Believe it or not there are many people who did learn about Libertarian ideas through Gary Johnson. To more die hard libertarians like myself Johnson in 2016 May have seemed a far cry from the kind of bold messaging that motivates myself but I was never the audience.
To people who barely follow politics or thought only the 2 party box existed, Gary was a nice guy making sensible common sense propositions calling himself this word they never heard before, “libertarian”. Many of those people went to look up what libertarianism is and found themselves learning about people like Hazlitt, Nozick, Mises, Friedman, etc. and have become more holistically libertarian since. We do have to remember how far we’ve personally traveled to believe what we believe and not assume we can always shortcut that process of discovery for others by spoiling the ending.
Now, I was brought in by Ron Paul in 2008 which was a more direct path as he often suggested to his supporters to learn about Austrian economics and Mises. So while Gary wasn’t often listing suggested reading his personality and overall super nice guy persona did stoke curiosity in many about this word “libertarian”.
Entries to being a deeper libertarian come in many forms and Gary Johnson was one for many in 2012 and 2016 and whoever is chosen in 2020 regardless who it is will be too. There will always be people who are looking for the tiniest sliver of common sense every few years and they’ll always find the LP candidate and find themselves saying… “that makes a lot of sense, why hasn’t anyone said that before?”
When I choose to put forth a statement in attempt to articulate libertarian ideas, I ask myself a few things.
1. Does what I’m saying illustrate the core point I’m trying to communicate. (Any analogies or metaphors I use should illustrate what I’m saying and not be a distraction in themselves. If I can use an analogy that illustrates the same idea but is less polarizing, that’s what I go with)
2. Does it give enough tools for people to put together the conclusion without outright giving it to them. (People don’t like being told what to think but you can frame things in a way to guide them to the desired conclusion)
3. Does it preclude or include other libertarian ideas. (Libertarian principles can be wrapped around any normative worldview, I’m not in this to tell people what’s a perfect world because it’s different to everyone. I want to communicate libertarian principles in a way that lets anyone see how it allows them to pursue their ideals. Also those who do have strong normative preferences, I don’t want to alienate them because they are quality advocates to people with the same preferences)
That’s what I’m hoping to accomplish in any communication I put out, if I want to say something that doesn’t fit that I either don’t say it or do it through a medium where a relevant audience will hear it.
I try to stay away from the favorite/least favorite President game cause to me they all represent the same flaws:
– The mistake that people make in placing their hopes for transformative change in the hands of others instead of their own.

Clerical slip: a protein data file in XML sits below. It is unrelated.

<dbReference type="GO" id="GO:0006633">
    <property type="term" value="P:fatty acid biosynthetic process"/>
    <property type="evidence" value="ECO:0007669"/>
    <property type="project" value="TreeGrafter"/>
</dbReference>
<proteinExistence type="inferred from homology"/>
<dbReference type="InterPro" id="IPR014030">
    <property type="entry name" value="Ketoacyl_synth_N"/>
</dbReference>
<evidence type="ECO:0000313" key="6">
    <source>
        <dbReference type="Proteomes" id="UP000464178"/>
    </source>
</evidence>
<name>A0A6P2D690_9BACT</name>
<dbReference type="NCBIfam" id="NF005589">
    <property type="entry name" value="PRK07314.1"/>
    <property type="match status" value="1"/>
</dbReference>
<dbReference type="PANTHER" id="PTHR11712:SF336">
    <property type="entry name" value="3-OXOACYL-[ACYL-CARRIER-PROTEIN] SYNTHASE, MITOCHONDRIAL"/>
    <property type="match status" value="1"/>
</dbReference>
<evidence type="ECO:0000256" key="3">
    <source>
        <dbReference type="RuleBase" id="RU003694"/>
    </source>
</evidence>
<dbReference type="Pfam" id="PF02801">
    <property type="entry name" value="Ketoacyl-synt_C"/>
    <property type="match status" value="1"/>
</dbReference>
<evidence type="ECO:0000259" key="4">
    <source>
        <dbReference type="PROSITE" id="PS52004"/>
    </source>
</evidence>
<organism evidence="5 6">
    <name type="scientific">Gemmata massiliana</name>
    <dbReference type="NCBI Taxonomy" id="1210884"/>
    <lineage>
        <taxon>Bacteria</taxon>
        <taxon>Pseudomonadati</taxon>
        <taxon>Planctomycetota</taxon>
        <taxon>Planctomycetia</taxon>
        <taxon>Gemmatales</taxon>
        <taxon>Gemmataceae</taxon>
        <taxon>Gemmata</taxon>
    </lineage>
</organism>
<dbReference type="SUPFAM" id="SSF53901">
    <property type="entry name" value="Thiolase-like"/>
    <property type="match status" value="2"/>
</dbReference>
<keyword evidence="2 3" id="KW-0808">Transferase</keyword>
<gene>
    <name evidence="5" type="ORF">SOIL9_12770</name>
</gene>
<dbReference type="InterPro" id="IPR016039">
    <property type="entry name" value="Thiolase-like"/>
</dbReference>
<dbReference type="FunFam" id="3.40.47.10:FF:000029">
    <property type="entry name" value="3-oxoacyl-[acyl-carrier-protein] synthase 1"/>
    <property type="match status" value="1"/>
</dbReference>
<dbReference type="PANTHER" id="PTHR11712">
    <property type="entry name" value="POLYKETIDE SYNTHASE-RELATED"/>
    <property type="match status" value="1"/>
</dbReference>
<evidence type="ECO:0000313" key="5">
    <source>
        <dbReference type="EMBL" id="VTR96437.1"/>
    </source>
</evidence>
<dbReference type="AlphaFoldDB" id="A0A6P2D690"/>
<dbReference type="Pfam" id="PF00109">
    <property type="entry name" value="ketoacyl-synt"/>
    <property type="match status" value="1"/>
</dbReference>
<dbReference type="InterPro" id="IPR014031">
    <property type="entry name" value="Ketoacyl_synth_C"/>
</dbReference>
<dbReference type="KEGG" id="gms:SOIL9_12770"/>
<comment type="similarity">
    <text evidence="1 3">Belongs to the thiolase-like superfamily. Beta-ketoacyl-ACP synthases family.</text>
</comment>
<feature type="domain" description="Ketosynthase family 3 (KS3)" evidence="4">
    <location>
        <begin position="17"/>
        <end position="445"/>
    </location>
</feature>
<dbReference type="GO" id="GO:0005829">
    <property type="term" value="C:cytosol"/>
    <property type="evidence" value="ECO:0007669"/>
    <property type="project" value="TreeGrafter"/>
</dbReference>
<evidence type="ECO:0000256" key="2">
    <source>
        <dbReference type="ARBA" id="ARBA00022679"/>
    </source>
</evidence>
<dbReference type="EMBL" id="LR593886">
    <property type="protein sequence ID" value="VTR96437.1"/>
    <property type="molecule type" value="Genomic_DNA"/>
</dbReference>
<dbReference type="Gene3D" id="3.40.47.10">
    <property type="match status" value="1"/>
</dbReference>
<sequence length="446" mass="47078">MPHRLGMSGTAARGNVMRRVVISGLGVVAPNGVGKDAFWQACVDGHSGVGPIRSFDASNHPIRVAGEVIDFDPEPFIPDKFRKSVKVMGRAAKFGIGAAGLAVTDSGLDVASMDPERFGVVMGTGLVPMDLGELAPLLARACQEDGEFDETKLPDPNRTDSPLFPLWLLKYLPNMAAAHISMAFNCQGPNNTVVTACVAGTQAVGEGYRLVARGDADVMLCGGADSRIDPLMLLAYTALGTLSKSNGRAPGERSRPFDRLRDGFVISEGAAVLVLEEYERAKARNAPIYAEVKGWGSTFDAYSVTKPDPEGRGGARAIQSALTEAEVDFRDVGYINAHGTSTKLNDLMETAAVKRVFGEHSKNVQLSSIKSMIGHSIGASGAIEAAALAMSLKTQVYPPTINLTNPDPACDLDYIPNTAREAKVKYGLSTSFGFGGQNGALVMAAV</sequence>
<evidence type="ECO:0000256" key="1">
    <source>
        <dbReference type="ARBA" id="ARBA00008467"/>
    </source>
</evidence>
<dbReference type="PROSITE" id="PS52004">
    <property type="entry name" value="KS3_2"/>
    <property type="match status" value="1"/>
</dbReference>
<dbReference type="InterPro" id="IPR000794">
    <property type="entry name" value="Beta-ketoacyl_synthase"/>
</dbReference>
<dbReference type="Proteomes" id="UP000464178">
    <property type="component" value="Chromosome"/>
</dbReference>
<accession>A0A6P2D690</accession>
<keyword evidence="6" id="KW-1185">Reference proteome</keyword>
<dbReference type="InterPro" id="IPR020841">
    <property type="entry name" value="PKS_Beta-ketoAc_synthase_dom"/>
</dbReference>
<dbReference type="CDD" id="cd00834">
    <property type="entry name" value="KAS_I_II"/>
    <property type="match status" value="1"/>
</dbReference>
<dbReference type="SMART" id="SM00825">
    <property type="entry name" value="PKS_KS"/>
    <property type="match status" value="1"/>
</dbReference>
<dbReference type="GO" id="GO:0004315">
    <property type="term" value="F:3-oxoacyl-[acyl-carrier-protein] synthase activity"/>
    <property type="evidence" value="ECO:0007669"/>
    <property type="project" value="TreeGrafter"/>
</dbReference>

– The reality that all these men either came from great privilege or great compromise.
– The power they exercised was often pure illiusion as the riptide of public opinion, outrage and preference truly dictates the behavior of any democratic leader. Outside their abuses of power very little else could be truly called theirs.
– Outside of their personal charms, their governance was more byproduct of the times than any historian cares to admit as they fight to paint them as Titans while diminishing the millions of individuals involved in transforming the world at any moment.
Presidents have become a figurehead to rally around when the country is hurt by others and to rally against when the country hurts itself. There is value and tragedy in this reality.
(NAP = Non-Aggression Principle)
The NAP is violated when you initiate or credibly threaten the initiation of force on the life, body, or property of another.
Initiating force and causing harm are not the same thing.
If you go up to somebody and punch them you initiated force and it resulted in causing harm. This violates the NAP. Retaliatory force is appropriate (does it mean you have to hit back? Nope, just that you can justify it).
You defend your self from someone punching you by punching them you did not initiate force but if you landed the punch you caused harm and it’s totally justifiable.
You don’t mow your lawn and your neighbors property value drops you did not intiate any force upon their property but you did cause harm. Since you did not initiate force the NAP would say it’s inappropriate to initiate force to resolve this problem.
Saying that force should not be used to resolve a problem does not mean there is no problem and that there can’t be mechanisms to resolve them, just that it should not involve initiating force.
The point of the NAP isn’t to say what’s good and bad just when is force appropriate and inappropriate beyond that it’s up to you to figure stuff out.
It’s not so simple as open vs closed Borders here are your different immigration archetypes, my descriptions can be satirical and tongue in cheek at times but you get the idea.
Idealist Open Borders – Everyone should be able to go anywhere anytime
Radical Libertarian Open Borders – Governments should not say who goes on my property, if I don’t want you on my property I’ll make you clearly aware myself.
Pragmatic Libertarian Open Borders – People outside of a health and criminal checks should be able to travel between nations, cultural and economic concerns should never be a reason to trap people. I understand safety concerns but this is the ideal we should working towards gradually.
Welfare Open Borders – The welfare state needs more taxpayers so let people in and tax them till they can’t take it so we can pretend the system isn’t collapsing.
Economic Open Borders – More people mean more entrepreneurs and innovators, cheap unskilled labor makes some businesses more globally competitive and access to skilled labor makes the US an easier place to park your business since you have access to the global labor market.